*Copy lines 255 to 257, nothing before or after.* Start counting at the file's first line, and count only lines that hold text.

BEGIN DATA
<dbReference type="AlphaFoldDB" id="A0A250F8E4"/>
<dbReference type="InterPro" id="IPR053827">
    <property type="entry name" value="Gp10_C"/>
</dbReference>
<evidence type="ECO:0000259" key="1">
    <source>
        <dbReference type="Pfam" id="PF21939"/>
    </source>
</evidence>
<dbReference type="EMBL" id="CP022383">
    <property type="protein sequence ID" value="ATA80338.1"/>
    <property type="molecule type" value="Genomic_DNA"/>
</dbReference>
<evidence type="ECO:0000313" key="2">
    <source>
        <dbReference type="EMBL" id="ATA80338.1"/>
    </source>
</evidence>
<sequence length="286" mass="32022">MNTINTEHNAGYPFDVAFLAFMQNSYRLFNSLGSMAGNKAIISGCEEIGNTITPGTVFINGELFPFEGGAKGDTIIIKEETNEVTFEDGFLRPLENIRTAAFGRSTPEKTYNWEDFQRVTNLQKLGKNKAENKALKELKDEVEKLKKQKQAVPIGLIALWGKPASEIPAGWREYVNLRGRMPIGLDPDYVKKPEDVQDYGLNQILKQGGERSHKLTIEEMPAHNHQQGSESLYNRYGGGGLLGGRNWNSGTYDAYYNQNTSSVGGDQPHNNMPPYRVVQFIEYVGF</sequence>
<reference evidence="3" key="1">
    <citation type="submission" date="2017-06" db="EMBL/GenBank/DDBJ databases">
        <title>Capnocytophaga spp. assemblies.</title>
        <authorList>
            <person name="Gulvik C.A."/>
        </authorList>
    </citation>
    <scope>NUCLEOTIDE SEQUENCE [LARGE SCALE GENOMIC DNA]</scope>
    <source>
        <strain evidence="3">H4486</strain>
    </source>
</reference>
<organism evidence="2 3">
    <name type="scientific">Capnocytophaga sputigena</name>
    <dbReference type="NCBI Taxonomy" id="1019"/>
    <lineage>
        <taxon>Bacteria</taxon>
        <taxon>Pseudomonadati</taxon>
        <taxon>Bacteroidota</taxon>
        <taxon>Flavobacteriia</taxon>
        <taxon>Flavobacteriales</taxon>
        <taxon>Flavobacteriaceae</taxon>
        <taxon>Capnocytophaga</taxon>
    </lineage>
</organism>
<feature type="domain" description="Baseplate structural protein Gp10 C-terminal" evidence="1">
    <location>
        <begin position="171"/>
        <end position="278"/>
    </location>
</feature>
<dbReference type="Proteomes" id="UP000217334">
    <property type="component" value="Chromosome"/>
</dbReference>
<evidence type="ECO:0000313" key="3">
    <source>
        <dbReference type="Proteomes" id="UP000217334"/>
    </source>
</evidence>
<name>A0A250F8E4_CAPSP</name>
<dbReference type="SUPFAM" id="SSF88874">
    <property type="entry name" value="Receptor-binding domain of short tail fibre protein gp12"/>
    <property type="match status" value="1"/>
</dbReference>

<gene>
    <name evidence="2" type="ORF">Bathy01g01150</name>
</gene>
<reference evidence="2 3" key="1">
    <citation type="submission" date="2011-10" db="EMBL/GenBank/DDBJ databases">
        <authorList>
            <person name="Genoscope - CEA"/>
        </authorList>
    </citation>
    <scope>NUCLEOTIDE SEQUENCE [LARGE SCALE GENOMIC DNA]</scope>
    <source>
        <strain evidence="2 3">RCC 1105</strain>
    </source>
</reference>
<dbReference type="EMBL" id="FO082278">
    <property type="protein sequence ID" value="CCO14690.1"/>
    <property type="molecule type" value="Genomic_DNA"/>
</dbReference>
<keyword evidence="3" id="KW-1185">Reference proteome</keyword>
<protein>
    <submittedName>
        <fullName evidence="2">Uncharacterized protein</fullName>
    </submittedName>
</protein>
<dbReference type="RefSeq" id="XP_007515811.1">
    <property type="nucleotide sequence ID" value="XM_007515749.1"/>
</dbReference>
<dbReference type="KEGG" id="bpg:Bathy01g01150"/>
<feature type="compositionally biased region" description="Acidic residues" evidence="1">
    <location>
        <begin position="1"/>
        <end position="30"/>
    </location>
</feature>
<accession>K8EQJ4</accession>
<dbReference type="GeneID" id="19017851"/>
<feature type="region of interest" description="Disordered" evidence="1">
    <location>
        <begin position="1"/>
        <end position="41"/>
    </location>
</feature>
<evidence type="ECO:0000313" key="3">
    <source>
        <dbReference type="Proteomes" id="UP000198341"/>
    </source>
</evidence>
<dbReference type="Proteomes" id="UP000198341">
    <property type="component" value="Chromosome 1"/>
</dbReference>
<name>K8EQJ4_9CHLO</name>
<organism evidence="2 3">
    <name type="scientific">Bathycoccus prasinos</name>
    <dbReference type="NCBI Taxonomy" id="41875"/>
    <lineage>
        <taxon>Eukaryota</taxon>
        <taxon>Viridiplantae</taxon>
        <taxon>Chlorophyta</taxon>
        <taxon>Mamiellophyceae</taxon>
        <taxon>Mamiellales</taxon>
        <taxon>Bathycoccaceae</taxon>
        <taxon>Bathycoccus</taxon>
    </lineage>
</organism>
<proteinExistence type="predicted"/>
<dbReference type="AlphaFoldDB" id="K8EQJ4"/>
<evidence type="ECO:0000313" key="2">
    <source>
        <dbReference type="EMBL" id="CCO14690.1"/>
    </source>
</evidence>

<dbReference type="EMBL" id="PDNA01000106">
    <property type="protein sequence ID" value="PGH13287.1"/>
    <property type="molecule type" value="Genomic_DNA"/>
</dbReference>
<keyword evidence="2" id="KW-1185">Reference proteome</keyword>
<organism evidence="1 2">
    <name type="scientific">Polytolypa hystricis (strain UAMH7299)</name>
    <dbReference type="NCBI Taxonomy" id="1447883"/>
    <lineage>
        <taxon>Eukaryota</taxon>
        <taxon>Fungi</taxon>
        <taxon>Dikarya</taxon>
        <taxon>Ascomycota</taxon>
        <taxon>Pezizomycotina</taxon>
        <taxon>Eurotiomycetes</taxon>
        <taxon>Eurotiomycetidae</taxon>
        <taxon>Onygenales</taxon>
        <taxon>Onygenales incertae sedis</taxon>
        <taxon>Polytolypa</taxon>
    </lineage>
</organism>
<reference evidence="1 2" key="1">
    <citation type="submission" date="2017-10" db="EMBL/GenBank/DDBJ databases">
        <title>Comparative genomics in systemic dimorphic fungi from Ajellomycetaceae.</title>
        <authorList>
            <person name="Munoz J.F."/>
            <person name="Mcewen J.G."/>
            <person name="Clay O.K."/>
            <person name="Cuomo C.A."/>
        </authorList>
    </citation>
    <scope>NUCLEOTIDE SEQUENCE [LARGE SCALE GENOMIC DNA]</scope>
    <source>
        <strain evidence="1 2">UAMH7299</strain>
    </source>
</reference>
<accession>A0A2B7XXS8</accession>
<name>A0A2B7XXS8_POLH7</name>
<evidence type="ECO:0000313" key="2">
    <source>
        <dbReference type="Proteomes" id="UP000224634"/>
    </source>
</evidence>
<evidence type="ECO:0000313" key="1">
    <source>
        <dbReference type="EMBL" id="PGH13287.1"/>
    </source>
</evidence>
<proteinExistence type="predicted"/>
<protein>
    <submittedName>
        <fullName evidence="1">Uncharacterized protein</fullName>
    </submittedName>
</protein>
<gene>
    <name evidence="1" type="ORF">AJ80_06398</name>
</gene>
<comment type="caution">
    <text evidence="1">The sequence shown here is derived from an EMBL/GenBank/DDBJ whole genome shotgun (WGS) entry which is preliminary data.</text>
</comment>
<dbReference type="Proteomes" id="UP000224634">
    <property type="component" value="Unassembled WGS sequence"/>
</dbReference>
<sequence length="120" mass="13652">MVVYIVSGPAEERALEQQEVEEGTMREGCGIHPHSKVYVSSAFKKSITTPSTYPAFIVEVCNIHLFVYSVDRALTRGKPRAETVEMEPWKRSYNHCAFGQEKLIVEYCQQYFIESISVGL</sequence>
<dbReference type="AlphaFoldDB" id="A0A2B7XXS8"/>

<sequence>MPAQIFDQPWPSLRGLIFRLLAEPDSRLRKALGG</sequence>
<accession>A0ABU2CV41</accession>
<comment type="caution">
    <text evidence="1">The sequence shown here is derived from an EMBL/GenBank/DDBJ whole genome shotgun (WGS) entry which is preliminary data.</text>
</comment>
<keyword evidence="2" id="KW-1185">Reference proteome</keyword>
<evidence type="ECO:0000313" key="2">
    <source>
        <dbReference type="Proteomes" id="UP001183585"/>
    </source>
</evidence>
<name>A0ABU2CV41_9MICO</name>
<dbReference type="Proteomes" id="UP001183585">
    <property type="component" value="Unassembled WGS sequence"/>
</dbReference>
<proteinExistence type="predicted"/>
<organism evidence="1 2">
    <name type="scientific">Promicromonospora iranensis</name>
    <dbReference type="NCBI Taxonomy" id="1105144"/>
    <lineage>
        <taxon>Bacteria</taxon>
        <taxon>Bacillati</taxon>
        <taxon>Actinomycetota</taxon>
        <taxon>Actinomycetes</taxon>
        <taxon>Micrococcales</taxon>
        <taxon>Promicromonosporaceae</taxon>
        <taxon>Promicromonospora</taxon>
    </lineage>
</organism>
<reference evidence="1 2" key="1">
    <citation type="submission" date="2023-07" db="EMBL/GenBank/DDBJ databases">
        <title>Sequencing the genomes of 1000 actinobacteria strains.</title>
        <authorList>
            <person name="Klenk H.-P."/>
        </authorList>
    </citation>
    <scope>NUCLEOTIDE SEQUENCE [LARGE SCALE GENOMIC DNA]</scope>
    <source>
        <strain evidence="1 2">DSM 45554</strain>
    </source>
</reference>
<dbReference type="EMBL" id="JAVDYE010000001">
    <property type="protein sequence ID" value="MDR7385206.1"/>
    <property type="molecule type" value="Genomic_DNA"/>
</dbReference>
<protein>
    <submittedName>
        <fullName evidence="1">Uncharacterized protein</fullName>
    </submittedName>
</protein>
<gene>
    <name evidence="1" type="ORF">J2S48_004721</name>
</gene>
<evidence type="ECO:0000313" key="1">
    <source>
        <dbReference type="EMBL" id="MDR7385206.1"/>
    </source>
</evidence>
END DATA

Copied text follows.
        <dbReference type="EMBL" id="MDR7385206.1"/>
    </source>
</evidence>